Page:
[development] LinksDB vs. Links

Morbus Iff morbus at disobey.com
Wed Aug 2 14:46:42 UTC 2006

> OI have also joined head and 4.7 branches

Noticed - good.

>>  * You've got an empty @file declaration.
> Not put there by me - what is it?

I know of nothing that would put that there for you, much less commit 
the change to CVS. You can certainly remove it without worry, but you 
should consider filling out your module with documentation:


>>  * You're passing an unused array of string
>>    replacements to t() in linksdb_help().
> Copied and butchered from someone else's module - blame them not me.

No excuse. If you don't fully understand the code
you're copying from, you shouldn't be using it.

>>  * You global $user in linksdb_menu() and you don't have to.
> The module I learned from had it, and so do I.

See above.

>>  * Your use of weights in linksdb_menu(), while they certainly
>>    accomplish something, is abnormal. You never define weight 0,
>>    default local tasks are set to -10, and the tabs usually are
>>    ordered by declaration order, not manually defined weights.
> I tried that and it seemed to re-order them alphabetically, which is 
> certainly not what I want when the first one begins with V...

Confirmed (by removing all weights from links/edit, links/category,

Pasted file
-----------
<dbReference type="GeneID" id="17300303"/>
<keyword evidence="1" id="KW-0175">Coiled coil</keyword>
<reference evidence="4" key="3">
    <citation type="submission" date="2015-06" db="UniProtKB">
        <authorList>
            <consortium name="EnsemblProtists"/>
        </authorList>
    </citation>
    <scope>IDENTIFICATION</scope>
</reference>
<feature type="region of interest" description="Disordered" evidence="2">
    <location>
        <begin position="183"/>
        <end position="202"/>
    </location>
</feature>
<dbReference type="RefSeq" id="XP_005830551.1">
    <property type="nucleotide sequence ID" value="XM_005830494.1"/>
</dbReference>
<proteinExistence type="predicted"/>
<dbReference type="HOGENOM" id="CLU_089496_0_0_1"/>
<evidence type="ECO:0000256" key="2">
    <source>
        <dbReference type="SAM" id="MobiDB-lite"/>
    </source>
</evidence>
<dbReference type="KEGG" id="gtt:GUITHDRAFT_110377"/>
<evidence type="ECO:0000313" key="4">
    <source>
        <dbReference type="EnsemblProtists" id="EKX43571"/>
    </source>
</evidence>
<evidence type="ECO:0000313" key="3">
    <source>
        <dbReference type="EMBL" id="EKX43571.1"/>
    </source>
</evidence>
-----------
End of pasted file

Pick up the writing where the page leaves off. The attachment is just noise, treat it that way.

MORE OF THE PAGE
links/moderate, and links/deadlinks, and seeing deadlinks alphabetized 
before moderate). Interesting - I'd say that's a bug in Drupal, since it 
doesn't jive with other array usages (such as form elements).

>>  * You use "links/category/edit/4" when it really should be
>>    "links/category/4/edit". Even with that said, you use arg(3)
>>    in your linksdb_categories_edit() when you should be using
>>    the naturally passed callback arguments of the menu (where
>>    you'd use linksdb_categories_edit($cid)). You use arg()
>>    throughout the module when you really shouldn't be.
> That's not what I saw when learning - maybe it has changed in 4.7?

Well, arg() is certainly becoming more and more deprecated, but I 
believe the use of callback arguments from the menu path has been around 
since 4.6. In the future, we really hope to not use arg() at all. 
Regarding the use of "links/category/4/edit", that sort of system (where 
actions come after the unique entity they relate to) has been around 
forever, with node/3/edit and user/1/edit, etc.